We wake up in the morning. We walk out the room and let our dogs out of the house. We greet our parents ‘Good-morning’. We brush our teeth while we briefly scroll through our email. We reply to texts that were sent during the night. We get dressed and head out to the bus-stop where we converse with our neighbors. We commute to Uni while we peep over the passenger’s shoulders to have a quick glance of today’s news on the newspaper he’s holding onto. We get off the bus and grab a quick breakfast at the Quad with some good ol’ Uni friends.
This happens (to most of us, anyway) on a daily basis. We are constantly interacting with entities, whether they’re humans or inanimate objects. We don’t live as isolated individuals – rather, as a collective society altogether.
Manuel DeLanda, a philosopher, provides an ontology that best describes this phenomenon. His theory opposes the ‘Methodological Individualism’ theory, which assumes “all that matters are rational decisions made by individual persons in isolation from one another” (http://www.shaviro.com/Blog/?p=541). Instead, DeLanda asserts that we live in a networked society that consists of material-semiotic relations (http://en.wikipedia.org/wiki/Actor–network_theory). Everything that lies on the face of this earth fundamentally connect with one another through physical touch, verbal communication, sharing of thoughts, beliefs, ideas, opinions and so on.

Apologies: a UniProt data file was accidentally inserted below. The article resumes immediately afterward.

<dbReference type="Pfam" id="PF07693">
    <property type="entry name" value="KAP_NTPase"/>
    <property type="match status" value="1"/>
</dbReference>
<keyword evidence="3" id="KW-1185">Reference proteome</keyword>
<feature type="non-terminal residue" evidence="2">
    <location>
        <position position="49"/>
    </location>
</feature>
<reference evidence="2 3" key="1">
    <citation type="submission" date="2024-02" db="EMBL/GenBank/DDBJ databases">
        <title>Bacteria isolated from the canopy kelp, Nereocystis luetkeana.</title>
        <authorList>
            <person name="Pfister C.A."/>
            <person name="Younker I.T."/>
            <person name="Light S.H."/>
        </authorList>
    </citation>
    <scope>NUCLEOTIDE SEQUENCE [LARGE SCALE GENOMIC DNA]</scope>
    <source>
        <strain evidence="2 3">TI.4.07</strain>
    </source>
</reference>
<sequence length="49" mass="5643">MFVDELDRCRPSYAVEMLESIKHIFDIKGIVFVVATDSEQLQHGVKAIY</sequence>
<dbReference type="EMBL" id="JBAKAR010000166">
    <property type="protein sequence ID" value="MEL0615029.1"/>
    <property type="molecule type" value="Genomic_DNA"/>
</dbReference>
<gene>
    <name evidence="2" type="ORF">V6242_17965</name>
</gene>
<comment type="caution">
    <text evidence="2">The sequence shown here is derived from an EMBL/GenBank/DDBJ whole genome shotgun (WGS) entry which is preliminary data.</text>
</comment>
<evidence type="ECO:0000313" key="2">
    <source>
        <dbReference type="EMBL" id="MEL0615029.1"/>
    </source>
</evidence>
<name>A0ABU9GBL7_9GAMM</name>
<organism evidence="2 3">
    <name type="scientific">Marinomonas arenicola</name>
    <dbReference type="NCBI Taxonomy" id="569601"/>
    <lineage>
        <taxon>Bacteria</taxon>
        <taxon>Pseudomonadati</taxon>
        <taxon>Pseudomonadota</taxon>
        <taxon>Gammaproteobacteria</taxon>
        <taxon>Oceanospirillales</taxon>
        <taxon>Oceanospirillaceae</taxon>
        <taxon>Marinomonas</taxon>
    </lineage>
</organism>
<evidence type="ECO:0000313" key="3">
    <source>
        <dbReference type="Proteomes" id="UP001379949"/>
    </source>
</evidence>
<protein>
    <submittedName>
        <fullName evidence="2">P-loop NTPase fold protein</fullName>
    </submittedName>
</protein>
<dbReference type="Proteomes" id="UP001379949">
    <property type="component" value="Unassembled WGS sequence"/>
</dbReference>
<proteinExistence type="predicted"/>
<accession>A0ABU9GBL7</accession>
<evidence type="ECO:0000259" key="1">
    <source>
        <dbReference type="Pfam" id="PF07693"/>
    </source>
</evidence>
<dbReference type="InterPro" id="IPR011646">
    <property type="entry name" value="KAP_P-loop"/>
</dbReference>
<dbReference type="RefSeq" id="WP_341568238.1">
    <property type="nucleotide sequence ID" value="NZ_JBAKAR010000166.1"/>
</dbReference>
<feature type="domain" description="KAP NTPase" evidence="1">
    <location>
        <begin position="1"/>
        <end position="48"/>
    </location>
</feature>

This does not mean that our actions and lives are sternly determined by these relations, rather effected and influenced to a certain degree. Therefore, DeLanda’s philosophy provides an explanation as to why we behave accordingly within social situations. We constantly interact with one another because we make up the totality of a wider picture: we make up a society of individuals who depend on each other.
The assemblage of such entities, the creation of these ‘networks’, is performed daily through means of publishing. It is the distribution of information, thoughts, opinions and beliefs through these modes that make it evermore possible for us to connect with one another. We use social networking sites, we disseminate and receive newspaper articles, we send text messages and emails to one another, we listen to the radio and watch the television, and the list goes on. We live in a world of constant networking.
Wikispaces would best embody a well-defined example of an online publishing mode that encourages assemblage. It is a virtual forum where people gather to communicate with one another, edit and add/remove ideas from pages, constantly on a flow of performance.
It is evident, then, that DeLanda’s observation carries a level of truth. It simply isn’t realistic to assume that we live as individual entities, exclusive from relations of any sort. We belong to a community of others who’re connected through the various publishing modes available.